The Development of the Swedish Empire in Early Modern Europe (1560-1815)
fig. 1


The depression period in the 17th and early 18th centuries. [2] During this period, characterized by a stagnation of the long-term grain price trend, the landowners adopted different crisis strategies. Royal and ducal demesnes reduced their arable acreage and thus the quantity of corvée obligations, instead extracting the feudal rent directly in the form of money, in order to avoid risks in grain producing and marketing by shifting that risk on to the peasants' shoulders. Furthermore specialization in dairy-farming helped to overcome the crisis in the early 18th century. The noble manors, on the contrary, tried to counteract the crisis by reducing production costs and increasing their market share. Thus they increased the corvée obligations of their peasants and expanded their production, thereby aggravating the crisis. They often combined the expansion of grain production with investments in dairy-farming. [3] Therefore, noble manors increased the corvée obligations of their. For example they increased corvée obligations to a daily corvée with two horseteams (8 horses, 5 men) in Schleswig-Holstein and to 4-6 days a week in Swedish Pomerania. Peasants hat to hire extra wage labourers to fulfill their corvée obligations. [4]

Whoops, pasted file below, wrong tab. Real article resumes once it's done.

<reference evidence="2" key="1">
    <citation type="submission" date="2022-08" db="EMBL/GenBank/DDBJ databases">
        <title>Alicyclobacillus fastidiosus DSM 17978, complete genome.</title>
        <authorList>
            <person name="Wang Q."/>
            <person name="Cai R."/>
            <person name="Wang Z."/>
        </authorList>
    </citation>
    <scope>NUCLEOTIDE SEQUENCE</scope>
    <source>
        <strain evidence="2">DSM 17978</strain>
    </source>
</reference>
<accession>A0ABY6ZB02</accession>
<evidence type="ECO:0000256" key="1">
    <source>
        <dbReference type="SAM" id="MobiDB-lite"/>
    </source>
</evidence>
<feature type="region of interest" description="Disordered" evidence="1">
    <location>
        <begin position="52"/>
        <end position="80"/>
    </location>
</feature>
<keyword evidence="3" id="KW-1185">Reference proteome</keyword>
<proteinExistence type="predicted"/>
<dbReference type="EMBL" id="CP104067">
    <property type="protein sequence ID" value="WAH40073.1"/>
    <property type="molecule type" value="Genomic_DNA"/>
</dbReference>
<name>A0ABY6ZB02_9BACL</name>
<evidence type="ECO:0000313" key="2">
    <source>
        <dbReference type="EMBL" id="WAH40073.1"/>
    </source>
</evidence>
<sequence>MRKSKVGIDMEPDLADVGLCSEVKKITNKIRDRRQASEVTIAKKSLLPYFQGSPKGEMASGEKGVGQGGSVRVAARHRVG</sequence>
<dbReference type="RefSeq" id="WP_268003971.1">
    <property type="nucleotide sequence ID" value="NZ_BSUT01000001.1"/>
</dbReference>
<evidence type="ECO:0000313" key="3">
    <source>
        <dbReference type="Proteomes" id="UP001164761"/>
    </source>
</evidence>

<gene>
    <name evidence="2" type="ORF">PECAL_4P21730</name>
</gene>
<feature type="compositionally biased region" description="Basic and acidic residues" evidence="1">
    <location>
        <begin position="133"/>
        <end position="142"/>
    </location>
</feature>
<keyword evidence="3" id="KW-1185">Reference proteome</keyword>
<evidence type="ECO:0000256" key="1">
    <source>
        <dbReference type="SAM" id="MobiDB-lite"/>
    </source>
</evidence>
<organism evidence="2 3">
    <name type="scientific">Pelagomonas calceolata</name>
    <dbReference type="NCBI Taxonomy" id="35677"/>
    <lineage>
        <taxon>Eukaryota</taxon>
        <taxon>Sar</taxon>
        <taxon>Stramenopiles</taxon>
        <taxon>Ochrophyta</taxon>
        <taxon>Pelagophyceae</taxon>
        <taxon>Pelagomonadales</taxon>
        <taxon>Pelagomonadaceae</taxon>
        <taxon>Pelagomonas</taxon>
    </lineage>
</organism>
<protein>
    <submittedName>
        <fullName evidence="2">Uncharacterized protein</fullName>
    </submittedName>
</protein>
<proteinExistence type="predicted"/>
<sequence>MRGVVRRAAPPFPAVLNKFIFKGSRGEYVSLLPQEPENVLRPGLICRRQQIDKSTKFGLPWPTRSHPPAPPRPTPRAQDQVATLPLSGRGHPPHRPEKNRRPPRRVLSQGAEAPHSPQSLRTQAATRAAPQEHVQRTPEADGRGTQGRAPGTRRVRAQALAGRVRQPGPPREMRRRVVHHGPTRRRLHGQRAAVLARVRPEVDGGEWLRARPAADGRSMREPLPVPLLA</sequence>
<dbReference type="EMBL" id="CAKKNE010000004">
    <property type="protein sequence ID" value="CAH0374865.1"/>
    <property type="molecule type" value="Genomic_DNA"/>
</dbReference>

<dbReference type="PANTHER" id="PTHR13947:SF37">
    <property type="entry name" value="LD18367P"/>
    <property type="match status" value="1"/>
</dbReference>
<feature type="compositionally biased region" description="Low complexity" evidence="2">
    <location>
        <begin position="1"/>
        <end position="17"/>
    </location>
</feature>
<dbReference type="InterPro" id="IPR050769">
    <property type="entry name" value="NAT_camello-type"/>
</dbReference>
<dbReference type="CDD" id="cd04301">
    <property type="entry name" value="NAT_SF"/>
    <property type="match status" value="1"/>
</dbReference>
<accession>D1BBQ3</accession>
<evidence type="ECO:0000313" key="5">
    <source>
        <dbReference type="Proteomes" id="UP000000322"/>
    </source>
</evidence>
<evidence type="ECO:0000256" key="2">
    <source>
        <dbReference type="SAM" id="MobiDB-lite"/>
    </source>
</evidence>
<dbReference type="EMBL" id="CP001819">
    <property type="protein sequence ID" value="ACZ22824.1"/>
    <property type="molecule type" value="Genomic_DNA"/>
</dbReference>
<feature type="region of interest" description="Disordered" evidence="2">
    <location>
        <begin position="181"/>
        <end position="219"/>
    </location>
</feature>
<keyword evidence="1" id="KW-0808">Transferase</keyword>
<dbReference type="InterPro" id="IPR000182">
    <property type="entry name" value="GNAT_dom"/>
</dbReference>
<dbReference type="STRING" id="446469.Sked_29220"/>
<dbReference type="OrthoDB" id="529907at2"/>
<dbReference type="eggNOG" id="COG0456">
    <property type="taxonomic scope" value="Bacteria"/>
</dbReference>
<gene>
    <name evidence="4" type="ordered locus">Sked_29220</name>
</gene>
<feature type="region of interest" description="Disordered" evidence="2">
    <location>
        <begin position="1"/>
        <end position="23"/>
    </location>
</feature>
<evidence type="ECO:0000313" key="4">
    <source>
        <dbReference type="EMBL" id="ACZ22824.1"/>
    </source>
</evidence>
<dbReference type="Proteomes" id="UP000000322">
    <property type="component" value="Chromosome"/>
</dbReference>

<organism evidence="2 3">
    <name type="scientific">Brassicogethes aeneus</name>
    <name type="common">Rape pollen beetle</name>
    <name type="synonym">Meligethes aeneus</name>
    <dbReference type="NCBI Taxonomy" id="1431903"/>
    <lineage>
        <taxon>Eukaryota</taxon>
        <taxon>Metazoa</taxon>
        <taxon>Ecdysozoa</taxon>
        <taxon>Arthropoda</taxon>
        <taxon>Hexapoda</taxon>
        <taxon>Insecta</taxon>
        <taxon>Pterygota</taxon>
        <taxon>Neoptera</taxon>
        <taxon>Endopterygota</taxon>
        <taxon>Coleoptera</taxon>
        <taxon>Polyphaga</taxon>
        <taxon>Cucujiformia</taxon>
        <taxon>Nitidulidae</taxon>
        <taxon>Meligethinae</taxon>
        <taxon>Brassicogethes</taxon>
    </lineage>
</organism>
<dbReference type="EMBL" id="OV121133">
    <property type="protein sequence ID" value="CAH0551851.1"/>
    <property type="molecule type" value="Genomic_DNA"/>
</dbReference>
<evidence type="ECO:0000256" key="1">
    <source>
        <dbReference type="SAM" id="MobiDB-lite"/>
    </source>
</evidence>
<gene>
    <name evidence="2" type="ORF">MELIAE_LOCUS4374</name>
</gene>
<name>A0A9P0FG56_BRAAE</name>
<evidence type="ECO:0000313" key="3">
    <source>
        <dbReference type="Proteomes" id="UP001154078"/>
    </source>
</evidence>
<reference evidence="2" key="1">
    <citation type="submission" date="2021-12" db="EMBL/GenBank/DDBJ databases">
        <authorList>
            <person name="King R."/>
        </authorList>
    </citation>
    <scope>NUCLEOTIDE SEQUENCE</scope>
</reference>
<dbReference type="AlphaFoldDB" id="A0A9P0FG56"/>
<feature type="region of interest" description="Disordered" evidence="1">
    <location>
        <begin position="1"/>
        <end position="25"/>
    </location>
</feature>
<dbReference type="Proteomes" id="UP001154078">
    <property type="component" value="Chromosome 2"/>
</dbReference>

2. The reform period in the 18th century: Rising prices for grain, a growing rural labour supply on the one hand, and increasing resistance of the peasants and rising maintenance costs of the manorial economy on the other, stimulated reform and modernization of agriculture. As royal administration, lease-holders and noble landowners became aware that a manorial economy based on corvée labour was no longer profitable; they switched to money rent, subdividing the Vorwerke and letting these holdings to the peasants, while they worked the remaining demesnes with wage labour. Since the 1760s, demesnes (Vorwerke) were dissolved and separated from the acreage of the village communities. Subdividing the Vorwerke and letting these holdings to the peasants, the demesne administrations worked the remaining land with wage labour.


This overall model of course needs to consider regional variations of development which do not fit. Especially in the last decades the various regional developments of manorial economy with respect to markets, labour and land have been in the centre of research. Nevertheless, a general model could help to explain the major development of the manor house architecture in the Baltic Sea Region. Here we witness an emergence of Renaissance manor houses in the second half of the 16th century, a development which lasted into the early 17th century as well.